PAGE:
But to hold that the book of Jonah is not historical because such things do not happen in our day accords neither with the facts nor with the rest of the Bible. The Bible begins by telling of creation. Do we see creation taking place today? The Bible also tells of miracles, from Genesis through to Revelation. Does the fact that we do not see such miracles taking place today mean that these miracles never happened? The books of the Bible were written under divine inspiration, but do we see a like divine inspiration at work in our day? Surely, it is up to Jehovah God to choose the time and manner of exercising his divine power.
As for the reasons for considering the book of Jonah as historical, note the following: The book of Jonah begins according to the same pattern as that of five other books of the “minor” prophets: “The word of Jehovah began to occur to Jonah.” (Jonah 1:1) The ancient Hebrew scholars accepted the book of Jonah as genuine, as historical. This they certainly would not have done in view of its many strange events unless they were convinced as to its authenticity. The book’s candor and frankness stamp it as truth. Jonah did not cover up his weaknesses either before or after he preached to the Ninevites. It is also noteworthy that during the reign of Jeroboam II (9th century B.C.E.) Jonah, the son of Amittai, uttered a prophecy that was fulfilled. (2 Ki. 14:23-25) In the Hebrew Scriptures the names of Jonah and his father occur only there and at Jonah 1:1. It appears, then, that the Jonah mentioned at Jonah 1:1 is the same person that is mentioned at 2 Kings 14:25, and this adds weight to his having actually lived.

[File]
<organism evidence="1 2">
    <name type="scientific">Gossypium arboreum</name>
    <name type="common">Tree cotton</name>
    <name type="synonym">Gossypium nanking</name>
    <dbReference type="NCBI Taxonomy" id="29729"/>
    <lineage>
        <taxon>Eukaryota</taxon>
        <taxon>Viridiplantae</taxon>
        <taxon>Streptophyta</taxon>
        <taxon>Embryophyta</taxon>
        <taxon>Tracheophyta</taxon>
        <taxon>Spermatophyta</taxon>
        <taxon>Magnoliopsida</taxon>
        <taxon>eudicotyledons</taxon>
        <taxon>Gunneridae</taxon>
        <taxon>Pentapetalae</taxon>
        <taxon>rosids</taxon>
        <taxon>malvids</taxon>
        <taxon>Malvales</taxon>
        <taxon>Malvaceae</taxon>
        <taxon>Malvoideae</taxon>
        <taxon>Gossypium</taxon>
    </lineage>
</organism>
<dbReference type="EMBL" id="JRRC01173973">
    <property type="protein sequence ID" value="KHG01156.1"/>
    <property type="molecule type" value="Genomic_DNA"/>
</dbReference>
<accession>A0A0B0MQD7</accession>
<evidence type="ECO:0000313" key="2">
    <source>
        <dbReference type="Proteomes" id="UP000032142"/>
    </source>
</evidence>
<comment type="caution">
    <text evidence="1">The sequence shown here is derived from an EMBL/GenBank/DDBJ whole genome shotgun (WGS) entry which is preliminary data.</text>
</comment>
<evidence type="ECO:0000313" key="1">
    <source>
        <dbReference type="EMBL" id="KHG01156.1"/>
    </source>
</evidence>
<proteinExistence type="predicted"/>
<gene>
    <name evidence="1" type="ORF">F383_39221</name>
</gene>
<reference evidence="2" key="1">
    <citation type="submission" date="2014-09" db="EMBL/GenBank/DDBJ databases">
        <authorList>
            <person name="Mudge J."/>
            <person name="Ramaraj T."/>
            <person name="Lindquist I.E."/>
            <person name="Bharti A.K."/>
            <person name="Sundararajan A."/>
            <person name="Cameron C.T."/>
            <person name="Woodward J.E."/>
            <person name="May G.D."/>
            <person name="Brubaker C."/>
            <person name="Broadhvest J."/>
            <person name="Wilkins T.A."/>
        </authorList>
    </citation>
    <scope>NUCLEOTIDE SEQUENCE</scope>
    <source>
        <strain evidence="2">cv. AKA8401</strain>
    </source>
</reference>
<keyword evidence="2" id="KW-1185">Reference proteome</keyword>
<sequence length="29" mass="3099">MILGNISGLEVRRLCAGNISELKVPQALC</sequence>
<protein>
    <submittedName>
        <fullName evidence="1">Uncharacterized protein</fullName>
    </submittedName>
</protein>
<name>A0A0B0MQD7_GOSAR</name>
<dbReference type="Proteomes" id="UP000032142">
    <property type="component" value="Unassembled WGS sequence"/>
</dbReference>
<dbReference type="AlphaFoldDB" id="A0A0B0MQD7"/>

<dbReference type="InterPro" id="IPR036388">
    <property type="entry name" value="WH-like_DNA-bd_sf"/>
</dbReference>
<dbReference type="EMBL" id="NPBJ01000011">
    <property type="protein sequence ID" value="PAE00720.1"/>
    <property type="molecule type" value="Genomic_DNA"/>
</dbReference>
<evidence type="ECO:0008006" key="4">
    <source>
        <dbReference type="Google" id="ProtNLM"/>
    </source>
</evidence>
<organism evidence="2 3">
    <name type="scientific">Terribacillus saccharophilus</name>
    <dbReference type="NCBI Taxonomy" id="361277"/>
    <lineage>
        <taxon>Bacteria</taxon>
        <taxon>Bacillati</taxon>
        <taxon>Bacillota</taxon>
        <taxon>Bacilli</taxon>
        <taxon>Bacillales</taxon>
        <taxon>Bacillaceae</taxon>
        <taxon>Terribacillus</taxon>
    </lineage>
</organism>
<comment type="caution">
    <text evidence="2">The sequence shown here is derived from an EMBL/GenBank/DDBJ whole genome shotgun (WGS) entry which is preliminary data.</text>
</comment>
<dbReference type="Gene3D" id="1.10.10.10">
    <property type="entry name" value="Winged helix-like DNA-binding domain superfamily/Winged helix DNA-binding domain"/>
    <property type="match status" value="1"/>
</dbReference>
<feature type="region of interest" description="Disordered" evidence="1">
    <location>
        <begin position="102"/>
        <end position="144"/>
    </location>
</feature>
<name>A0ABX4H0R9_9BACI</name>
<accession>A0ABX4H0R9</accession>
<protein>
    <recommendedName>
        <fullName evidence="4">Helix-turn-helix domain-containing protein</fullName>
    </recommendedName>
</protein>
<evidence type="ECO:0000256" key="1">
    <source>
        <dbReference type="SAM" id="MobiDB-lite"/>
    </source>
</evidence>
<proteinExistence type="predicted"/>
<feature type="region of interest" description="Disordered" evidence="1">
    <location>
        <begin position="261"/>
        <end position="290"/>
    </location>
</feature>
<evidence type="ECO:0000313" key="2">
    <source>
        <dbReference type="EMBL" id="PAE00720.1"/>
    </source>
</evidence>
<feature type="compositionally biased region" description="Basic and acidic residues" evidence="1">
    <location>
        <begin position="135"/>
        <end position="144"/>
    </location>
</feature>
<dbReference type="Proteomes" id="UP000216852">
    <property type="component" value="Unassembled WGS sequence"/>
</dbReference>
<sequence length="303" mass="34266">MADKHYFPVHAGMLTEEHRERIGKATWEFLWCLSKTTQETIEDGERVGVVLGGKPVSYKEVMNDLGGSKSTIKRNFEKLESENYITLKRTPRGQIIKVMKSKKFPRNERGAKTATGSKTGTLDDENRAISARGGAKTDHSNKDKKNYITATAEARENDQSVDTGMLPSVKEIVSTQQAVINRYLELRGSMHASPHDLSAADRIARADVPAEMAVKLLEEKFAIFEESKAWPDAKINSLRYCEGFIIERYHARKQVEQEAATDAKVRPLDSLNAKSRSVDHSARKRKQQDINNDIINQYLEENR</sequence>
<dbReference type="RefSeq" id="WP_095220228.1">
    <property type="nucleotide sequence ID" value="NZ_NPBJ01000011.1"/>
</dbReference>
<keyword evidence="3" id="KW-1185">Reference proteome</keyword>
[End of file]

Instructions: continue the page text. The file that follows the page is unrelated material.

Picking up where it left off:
Most important of all is the fact that Jesus Christ referred to the account of Jonah and repeatedly linked it with events regarding which there is no question of historicity. Thus he said on one occasion: “Just as Jonah was in the belly of the huge fish three days and three nights, so the Son of man will be in the heart of the earth three days and three nights.” (Matt. 12:39, 40) What an argument or comparison to make if Jonah never lived, or if he never spent three days and three nights in the belly of a huge fish!